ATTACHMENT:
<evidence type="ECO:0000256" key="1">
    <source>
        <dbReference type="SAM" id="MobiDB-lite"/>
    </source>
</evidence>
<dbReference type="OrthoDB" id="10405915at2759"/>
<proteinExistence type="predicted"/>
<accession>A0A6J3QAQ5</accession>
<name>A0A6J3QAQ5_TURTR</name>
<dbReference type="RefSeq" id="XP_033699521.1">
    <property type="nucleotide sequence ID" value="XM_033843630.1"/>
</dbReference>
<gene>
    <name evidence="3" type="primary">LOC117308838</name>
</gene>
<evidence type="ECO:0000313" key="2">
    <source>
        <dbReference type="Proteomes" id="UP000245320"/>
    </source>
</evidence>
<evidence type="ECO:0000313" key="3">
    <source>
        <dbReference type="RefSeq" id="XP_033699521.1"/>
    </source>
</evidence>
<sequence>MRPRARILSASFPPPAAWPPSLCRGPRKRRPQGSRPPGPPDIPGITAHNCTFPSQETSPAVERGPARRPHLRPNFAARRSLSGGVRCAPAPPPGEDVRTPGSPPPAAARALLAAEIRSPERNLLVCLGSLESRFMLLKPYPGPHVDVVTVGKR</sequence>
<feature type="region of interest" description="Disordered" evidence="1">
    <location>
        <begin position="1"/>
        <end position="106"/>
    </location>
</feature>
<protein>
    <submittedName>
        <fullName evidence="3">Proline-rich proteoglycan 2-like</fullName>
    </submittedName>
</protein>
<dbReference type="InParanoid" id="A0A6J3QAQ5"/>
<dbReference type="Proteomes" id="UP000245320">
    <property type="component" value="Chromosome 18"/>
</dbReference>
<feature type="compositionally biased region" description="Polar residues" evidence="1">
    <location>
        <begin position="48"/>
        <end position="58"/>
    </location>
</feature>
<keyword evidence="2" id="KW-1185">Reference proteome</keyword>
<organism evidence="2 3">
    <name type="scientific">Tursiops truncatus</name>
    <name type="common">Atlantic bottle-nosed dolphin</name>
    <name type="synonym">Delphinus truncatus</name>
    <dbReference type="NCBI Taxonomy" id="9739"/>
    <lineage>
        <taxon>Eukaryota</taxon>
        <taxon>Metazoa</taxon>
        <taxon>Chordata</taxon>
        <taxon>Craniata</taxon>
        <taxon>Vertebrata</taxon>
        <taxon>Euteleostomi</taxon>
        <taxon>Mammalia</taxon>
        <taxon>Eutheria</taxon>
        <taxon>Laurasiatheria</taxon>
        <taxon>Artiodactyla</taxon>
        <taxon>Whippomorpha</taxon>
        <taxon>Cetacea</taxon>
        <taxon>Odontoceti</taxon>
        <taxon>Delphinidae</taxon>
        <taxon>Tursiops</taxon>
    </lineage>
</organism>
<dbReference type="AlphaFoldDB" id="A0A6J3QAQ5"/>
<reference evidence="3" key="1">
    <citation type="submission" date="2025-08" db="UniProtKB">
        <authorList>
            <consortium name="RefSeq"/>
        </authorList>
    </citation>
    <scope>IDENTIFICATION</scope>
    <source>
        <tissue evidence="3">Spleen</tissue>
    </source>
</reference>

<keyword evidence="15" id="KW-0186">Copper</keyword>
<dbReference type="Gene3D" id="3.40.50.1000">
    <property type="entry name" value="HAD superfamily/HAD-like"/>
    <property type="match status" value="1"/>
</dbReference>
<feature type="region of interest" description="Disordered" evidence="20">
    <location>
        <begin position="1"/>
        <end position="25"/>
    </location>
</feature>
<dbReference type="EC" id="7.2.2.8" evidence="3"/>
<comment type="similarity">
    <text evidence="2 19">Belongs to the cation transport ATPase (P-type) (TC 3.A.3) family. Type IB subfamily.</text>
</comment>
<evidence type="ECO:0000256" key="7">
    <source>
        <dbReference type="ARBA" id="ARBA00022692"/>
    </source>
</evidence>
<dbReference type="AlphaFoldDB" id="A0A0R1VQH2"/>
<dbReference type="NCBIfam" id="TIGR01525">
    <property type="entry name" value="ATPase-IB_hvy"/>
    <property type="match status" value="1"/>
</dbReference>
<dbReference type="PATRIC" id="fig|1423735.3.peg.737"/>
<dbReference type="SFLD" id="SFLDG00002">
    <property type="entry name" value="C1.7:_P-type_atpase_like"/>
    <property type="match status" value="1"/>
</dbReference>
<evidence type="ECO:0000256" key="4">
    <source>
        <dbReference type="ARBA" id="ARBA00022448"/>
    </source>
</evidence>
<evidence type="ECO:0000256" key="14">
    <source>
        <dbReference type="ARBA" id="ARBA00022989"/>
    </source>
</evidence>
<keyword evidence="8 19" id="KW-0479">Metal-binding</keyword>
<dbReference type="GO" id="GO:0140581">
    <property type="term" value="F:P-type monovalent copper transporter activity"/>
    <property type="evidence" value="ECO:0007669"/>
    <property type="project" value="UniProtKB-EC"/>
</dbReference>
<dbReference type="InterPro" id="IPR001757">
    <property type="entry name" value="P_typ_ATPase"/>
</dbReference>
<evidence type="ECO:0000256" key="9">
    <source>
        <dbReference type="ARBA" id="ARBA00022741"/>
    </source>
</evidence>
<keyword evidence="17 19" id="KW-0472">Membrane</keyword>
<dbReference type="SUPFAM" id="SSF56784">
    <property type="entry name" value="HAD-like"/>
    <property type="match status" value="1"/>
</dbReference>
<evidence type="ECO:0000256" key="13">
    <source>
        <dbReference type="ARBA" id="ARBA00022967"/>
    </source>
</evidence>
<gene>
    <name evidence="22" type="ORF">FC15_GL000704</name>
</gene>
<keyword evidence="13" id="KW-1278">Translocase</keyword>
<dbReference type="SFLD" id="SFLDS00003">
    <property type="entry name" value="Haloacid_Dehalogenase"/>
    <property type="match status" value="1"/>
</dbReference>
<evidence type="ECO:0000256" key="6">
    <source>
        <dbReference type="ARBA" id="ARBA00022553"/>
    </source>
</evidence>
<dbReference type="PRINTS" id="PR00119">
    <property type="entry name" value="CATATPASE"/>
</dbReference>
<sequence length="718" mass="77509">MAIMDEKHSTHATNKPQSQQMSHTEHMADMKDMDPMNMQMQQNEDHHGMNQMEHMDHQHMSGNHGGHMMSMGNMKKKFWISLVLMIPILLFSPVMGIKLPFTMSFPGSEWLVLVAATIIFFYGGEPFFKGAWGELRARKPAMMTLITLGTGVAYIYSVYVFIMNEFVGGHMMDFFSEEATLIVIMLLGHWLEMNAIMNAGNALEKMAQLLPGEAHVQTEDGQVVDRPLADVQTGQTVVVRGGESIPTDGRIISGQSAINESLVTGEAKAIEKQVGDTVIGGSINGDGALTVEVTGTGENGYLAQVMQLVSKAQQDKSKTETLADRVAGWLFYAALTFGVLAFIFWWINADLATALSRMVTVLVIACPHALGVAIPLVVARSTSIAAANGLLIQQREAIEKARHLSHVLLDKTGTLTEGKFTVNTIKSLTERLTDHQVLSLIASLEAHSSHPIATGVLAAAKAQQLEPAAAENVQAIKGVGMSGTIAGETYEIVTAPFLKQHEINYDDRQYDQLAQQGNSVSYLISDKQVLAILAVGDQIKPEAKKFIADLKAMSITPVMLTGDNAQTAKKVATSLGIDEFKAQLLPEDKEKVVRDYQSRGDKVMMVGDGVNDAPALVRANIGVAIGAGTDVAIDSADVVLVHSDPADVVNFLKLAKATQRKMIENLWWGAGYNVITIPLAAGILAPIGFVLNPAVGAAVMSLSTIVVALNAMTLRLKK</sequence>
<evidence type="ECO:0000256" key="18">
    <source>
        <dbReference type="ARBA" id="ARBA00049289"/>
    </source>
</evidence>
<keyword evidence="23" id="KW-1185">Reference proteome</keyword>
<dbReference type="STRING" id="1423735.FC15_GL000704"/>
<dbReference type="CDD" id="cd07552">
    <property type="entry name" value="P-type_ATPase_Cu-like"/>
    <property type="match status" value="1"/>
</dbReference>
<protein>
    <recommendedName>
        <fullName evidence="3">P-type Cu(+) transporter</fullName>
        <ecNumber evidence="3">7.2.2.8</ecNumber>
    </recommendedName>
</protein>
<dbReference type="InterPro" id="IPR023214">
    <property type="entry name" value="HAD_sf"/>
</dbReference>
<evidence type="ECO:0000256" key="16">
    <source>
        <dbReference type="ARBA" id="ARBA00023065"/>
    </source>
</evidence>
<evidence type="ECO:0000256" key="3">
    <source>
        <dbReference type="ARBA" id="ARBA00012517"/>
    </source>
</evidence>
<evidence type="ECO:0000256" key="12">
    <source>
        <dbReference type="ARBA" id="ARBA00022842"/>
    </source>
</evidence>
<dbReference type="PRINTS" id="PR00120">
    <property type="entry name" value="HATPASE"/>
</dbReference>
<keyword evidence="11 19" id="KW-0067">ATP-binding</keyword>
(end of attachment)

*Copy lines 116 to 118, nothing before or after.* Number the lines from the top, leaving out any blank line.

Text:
        <dbReference type="ARBA" id="ARBA00022448"/>
    </source>
</evidence>